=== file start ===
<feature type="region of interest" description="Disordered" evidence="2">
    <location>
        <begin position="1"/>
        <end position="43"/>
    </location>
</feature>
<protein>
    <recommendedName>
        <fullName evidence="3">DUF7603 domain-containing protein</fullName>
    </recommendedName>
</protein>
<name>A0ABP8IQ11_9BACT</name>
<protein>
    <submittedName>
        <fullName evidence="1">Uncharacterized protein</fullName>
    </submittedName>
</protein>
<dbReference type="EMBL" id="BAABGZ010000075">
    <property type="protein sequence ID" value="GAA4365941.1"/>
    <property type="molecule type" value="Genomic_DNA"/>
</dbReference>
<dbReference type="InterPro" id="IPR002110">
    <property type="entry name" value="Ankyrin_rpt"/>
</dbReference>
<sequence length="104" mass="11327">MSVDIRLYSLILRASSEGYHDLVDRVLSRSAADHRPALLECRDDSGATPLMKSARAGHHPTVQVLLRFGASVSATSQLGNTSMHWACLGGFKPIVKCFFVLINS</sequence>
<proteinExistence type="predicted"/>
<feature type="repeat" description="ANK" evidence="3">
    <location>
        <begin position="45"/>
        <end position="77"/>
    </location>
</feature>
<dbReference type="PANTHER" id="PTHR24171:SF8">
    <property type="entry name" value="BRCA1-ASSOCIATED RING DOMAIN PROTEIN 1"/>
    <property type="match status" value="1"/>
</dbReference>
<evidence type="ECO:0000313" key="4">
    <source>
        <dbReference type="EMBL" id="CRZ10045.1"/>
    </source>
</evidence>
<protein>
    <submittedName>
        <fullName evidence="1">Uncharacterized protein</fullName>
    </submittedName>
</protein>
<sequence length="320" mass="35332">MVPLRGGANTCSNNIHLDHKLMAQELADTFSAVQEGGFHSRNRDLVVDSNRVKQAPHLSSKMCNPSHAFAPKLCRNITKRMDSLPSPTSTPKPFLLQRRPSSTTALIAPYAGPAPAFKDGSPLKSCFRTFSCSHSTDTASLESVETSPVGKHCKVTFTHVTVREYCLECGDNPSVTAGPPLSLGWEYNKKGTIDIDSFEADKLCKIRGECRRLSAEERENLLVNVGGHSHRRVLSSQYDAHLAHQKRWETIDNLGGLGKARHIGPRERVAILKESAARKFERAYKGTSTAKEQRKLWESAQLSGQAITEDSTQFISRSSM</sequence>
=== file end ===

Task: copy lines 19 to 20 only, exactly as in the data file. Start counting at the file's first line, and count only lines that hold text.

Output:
    <property type="protein sequence ID" value="GAA4365941.1"/>
    <property type="molecule type" value="Genomic_DNA"/>